Charles created MESOS-10007:

             Summary: random "Failed to get exit status for Command" for 
short-lived commands
                 Key: MESOS-10007
             Project: Mesos
          Issue Type: Bug
          Components: executor
            Reporter: Charles


While testing Mesos to see if we could use it at work, I encountered a random 
bug which I believe happens when a command exits really quickly, when run via 
the command executor.

See the attached test case, but basically all it does is constantly start "exit 
0" tasks.

At some point, a task randomly fails with the error "Failed to get exit status 
for Command":

'state': 'TASK_FAILED', 'message': 'Failed to get exit status for Command', 
'source': 'SOURCE_EXECUTOR',{noformat}

I've had a look at the code, and I found something which could potentially 
explain it - it's the first time I look at the code so apologies if I'm missing 

 We can see the error originates from `reaped`:

    } else if (status_->isNone()) {
      taskState = TASK_FAILED;
      message = "Failed to get exit status for Command";
    } else {{noformat}

Looking at the code, we can see that the `status_` future can be set to `None` 
in `ReaperProcess::reap`:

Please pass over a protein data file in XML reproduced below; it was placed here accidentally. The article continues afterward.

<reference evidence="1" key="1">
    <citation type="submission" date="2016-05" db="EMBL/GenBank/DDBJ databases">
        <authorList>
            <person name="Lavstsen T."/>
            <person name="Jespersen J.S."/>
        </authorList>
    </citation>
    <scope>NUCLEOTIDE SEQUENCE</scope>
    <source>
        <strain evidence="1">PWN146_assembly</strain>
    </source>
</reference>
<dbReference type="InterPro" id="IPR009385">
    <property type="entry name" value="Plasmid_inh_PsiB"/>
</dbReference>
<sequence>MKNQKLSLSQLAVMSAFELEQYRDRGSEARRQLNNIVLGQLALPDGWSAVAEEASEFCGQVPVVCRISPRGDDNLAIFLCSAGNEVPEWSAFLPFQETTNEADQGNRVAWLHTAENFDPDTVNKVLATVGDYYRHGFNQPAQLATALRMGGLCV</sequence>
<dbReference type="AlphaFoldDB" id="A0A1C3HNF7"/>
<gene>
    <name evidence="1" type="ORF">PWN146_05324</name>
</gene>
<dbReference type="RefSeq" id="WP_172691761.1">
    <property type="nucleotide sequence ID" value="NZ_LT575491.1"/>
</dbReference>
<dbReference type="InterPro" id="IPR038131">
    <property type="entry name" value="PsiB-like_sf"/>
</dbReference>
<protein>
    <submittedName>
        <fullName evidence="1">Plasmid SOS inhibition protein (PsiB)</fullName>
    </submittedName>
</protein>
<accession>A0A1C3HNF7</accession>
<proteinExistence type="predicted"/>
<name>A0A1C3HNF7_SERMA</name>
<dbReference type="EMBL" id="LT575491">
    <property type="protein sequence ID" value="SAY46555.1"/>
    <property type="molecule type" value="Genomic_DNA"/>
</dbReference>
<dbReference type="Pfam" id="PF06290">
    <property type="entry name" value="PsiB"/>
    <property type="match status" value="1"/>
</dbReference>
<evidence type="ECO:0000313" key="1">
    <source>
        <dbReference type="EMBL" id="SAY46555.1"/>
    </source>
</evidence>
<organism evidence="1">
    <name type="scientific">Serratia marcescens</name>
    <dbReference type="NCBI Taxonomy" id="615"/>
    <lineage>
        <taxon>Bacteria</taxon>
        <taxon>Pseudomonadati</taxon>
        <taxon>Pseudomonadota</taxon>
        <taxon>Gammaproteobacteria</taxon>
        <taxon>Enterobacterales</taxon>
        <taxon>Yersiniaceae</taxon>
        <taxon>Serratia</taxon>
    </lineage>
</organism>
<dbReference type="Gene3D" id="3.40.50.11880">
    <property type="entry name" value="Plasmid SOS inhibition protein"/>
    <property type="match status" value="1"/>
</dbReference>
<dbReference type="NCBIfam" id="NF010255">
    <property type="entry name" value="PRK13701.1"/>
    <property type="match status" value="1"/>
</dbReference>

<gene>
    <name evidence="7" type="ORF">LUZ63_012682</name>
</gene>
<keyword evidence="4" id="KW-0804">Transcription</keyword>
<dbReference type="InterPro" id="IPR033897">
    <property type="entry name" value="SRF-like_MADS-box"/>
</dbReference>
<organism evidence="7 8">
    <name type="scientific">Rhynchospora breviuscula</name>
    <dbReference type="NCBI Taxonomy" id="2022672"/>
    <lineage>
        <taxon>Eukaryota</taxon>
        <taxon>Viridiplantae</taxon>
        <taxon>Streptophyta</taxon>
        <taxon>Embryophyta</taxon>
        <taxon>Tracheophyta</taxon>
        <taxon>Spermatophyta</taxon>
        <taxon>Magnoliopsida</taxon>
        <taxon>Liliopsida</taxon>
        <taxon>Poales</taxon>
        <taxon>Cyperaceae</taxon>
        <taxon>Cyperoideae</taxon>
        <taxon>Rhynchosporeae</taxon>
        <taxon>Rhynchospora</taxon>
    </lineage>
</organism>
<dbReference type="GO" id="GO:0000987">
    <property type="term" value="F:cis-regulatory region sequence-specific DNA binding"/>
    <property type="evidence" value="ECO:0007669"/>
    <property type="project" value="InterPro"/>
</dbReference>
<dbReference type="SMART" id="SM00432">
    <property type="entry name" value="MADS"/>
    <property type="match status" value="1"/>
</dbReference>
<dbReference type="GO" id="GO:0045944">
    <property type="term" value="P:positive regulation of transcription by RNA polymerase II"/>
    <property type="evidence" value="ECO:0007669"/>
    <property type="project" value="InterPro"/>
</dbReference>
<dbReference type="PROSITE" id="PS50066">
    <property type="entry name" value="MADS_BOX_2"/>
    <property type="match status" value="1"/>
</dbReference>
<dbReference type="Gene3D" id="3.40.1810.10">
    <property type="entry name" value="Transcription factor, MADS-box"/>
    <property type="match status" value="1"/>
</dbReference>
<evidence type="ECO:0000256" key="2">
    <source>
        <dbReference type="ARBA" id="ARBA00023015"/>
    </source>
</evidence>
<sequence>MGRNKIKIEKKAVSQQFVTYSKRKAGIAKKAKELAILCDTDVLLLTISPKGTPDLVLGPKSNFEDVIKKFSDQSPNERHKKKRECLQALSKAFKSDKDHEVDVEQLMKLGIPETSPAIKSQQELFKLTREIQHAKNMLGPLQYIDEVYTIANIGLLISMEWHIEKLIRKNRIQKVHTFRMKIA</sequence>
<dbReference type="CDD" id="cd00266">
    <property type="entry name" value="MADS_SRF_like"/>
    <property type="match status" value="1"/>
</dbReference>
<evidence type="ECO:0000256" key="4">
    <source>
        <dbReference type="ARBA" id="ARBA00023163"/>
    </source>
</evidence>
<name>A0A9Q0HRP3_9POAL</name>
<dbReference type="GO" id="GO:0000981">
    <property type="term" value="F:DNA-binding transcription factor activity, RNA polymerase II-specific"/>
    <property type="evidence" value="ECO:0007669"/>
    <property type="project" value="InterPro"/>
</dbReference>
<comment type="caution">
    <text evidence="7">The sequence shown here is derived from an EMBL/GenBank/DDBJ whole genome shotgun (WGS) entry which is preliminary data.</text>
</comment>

Future<Option<int>> ReaperProcess::reap(pid_t pid)
  // Check to see if this pid exists.
  if (os::exists(pid)) {
    Owned<Promise<Option<int>>> promise(new Promise<Option<int>>());
    promises.put(pid, promise);
    return promise->future();
  } else {
    return None();


So we could have this if the process has already been reaped (`kill -0` will 


Now, looking at the code path which spawns the process:




calls `subprocess`:



If we look at the bottom of the function we can see the following:



  // We need to bind a copy of this Subprocess into the onAny callback
  // below to ensure that we don't close the file descriptors before
  // the subprocess has terminated (i.e., because the caller doesn't
  // keep a copy of this Subprocess around themselves).
    .onAny(lambda::bind(internal::cleanup, lambda::_1, promise, process));  
return process;{noformat}


So at this point we've already called `process::reap`.


And after that, the executor also calls `process::reap`:



    // Monitor this process.
      .onAny(defer(self(), &Self::reaped, pid.get(), lambda::_1));{noformat}


But if we look at the implementation of `process::reap`:



Future<Option<int>> reap(pid_t pid)
  // The reaper process is instantiated in `process::initialize`.
  process::initialize();  return dispatch(
We can see that `ReaperProcess::reap` is going to get called asynchronously.


Doesn't this mean that it's possible that the first call to `reap` set up by 

will get executed first, and if the task has already exited by that time, the 
child will get reaped before the call to `reap` set up by the executor 
gets a chance to run?


In that case, when it runs

if (os::exists(pid)) {{noformat}
would return false, `reap` would set the future to None which would result in 
this error.


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